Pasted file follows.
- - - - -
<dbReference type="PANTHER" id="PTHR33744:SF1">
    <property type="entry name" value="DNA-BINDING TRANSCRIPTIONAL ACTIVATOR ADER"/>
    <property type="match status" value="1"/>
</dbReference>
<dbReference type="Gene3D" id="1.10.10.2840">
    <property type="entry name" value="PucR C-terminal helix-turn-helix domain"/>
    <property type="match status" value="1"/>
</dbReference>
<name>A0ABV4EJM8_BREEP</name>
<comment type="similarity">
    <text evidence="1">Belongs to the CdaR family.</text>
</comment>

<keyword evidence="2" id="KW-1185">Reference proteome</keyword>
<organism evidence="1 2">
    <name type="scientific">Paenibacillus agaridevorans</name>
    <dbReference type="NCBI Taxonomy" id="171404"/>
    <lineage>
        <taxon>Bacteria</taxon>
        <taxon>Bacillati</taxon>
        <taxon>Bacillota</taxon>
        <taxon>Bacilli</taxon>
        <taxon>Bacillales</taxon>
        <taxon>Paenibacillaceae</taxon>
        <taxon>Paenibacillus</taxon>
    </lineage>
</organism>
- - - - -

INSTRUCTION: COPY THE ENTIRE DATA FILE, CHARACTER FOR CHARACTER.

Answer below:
<dbReference type="PANTHER" id="PTHR33744:SF1">
    <property type="entry name" value="DNA-BINDING TRANSCRIPTIONAL ACTIVATOR ADER"/>
    <property type="match status" value="1"/>
</dbReference>
<dbReference type="Gene3D" id="1.10.10.2840">
    <property type="entry name" value="PucR C-terminal helix-turn-helix domain"/>
    <property type="match status" value="1"/>
</dbReference>
<name>A0ABV4EJM8_BREEP</name>
<comment type="similarity">
    <text evidence="1">Belongs to the CdaR family.</text>
</comment>

<keyword evidence="2" id="KW-1185">Reference proteome</keyword>
<organism evidence="1 2">
    <name type="scientific">Paenibacillus agaridevorans</name>
    <dbReference type="NCBI Taxonomy" id="171404"/>
    <lineage>
        <taxon>Bacteria</taxon>
        <taxon>Bacillati</taxon>
        <taxon>Bacillota</taxon>
        <taxon>Bacilli</taxon>
        <taxon>Bacillales</taxon>
        <taxon>Paenibacillaceae</taxon>
        <taxon>Paenibacillus</taxon>
    </lineage>
</organism>